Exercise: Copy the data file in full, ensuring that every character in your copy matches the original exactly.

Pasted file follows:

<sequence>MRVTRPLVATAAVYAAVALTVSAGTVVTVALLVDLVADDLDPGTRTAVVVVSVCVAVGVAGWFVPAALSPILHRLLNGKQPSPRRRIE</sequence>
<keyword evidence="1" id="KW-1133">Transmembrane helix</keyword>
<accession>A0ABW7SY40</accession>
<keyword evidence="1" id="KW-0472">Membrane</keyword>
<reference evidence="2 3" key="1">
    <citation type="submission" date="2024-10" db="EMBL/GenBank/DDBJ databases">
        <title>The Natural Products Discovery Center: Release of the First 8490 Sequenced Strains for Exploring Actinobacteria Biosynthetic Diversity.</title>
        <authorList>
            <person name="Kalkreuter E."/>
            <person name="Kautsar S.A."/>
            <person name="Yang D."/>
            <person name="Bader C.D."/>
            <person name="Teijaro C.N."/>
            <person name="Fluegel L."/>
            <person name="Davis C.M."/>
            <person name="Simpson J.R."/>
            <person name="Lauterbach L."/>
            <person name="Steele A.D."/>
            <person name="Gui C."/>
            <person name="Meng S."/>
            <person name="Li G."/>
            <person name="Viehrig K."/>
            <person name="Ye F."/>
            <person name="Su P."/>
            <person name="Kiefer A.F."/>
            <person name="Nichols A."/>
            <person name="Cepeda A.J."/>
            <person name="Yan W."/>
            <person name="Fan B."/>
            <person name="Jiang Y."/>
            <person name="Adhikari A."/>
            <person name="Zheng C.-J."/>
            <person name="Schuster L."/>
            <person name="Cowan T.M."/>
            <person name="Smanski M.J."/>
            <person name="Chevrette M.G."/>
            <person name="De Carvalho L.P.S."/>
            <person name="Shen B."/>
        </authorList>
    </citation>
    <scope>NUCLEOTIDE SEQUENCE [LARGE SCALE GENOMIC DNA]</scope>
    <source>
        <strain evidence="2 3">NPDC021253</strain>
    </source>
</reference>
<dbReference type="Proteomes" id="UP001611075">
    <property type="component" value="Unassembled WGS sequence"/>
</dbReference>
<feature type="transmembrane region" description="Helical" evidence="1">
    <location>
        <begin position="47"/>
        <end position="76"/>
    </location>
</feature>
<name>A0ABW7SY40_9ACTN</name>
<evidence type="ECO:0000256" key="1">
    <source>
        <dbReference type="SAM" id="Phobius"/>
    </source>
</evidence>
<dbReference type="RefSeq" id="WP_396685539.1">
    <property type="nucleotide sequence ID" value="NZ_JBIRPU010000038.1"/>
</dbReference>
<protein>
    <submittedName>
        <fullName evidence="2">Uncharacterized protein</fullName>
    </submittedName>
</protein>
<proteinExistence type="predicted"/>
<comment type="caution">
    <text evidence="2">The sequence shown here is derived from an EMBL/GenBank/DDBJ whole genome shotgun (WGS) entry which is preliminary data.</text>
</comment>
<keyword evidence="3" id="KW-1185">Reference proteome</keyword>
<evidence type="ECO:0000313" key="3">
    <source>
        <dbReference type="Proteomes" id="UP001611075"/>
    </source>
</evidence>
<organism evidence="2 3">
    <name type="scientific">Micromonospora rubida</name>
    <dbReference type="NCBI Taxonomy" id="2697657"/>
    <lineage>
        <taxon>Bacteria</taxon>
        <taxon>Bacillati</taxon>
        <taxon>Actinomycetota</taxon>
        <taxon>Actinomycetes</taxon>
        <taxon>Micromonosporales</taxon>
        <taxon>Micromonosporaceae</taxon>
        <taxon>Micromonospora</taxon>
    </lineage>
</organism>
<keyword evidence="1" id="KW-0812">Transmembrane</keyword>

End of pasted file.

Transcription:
<sequence>MRVTRPLVATAAVYAAVALTVSAGTVVTVALLVDLVADDLDPGTRTAVVVVSVCVAVGVAGWFVPAALSPILHRLLNGKQPSPRRRIE</sequence>
<keyword evidence="1" id="KW-1133">Transmembrane helix</keyword>
<accession>A0ABW7SY40</accession>
<keyword evidence="1" id="KW-0472">Membrane</keyword>
<reference evidence="2 3" key="1">
    <citation type="submission" date="2024-10" db="EMBL/GenBank/DDBJ databases">
        <title>The Natural Products Discovery Center: Release of the First 8490 Sequenced Strains for Exploring Actinobacteria Biosynthetic Diversity.</title>
        <authorList>
            <person name="Kalkreuter E."/>
            <person name="Kautsar S.A."/>
            <person name="Yang D."/>
            <person name="Bader C.D."/>
            <person name="Teijaro C.N."/>
            <person name="Fluegel L."/>
            <person name="Davis C.M."/>
            <person name="Simpson J.R."/>
            <person name="Lauterbach L."/>
            <person name="Steele A.D."/>
            <person name="Gui C."/>
            <person name="Meng S."/>
            <person name="Li G."/>
            <person name="Viehrig K."/>
            <person name="Ye F."/>
            <person name="Su P."/>
            <person name="Kiefer A.F."/>
            <person name="Nichols A."/>
            <person name="Cepeda A.J."/>
            <person name="Yan W."/>
            <person name="Fan B."/>
            <person name="Jiang Y."/>
            <person name="Adhikari A."/>
            <person name="Zheng C.-J."/>
            <person name="Schuster L."/>
            <person name="Cowan T.M."/>
            <person name="Smanski M.J."/>
            <person name="Chevrette M.G."/>
            <person name="De Carvalho L.P.S."/>
            <person name="Shen B."/>
        </authorList>
    </citation>
    <scope>NUCLEOTIDE SEQUENCE [LARGE SCALE GENOMIC DNA]</scope>
    <source>
        <strain evidence="2 3">NPDC021253</strain>
    </source>
</reference>
<dbReference type="Proteomes" id="UP001611075">
    <property type="component" value="Unassembled WGS sequence"/>
</dbReference>
<feature type="transmembrane region" description="Helical" evidence="1">
    <location>
        <begin position="47"/>
        <end position="76"/>
    </location>
</feature>
<name>A0ABW7SY40_9ACTN</name>
<evidence type="ECO:0000256" key="1">
    <source>
        <dbReference type="SAM" id="Phobius"/>
    </source>
</evidence>
<dbReference type="RefSeq" id="WP_396685539.1">
    <property type="nucleotide sequence ID" value="NZ_JBIRPU010000038.1"/>
</dbReference>
<protein>
    <submittedName>
        <fullName evidence="2">Uncharacterized protein</fullName>
    </submittedName>
</protein>
<proteinExistence type="predicted"/>
<comment type="caution">
    <text evidence="2">The sequence shown here is derived from an EMBL/GenBank/DDBJ whole genome shotgun (WGS) entry which is preliminary data.</text>
</comment>
<keyword evidence="3" id="KW-1185">Reference proteome</keyword>
<evidence type="ECO:0000313" key="3">
    <source>
        <dbReference type="Proteomes" id="UP001611075"/>
    </source>
</evidence>
<organism evidence="2 3">
    <name type="scientific">Micromonospora rubida</name>
    <dbReference type="NCBI Taxonomy" id="2697657"/>
    <lineage>
        <taxon>Bacteria</taxon>
        <taxon>Bacillati</taxon>
        <taxon>Actinomycetota</taxon>
        <taxon>Actinomycetes</taxon>
        <taxon>Micromonosporales</taxon>
        <taxon>Micromonosporaceae</taxon>
        <taxon>Micromonospora</taxon>
    </lineage>
</organism>
<keyword evidence="1" id="KW-0812">Transmembrane</keyword>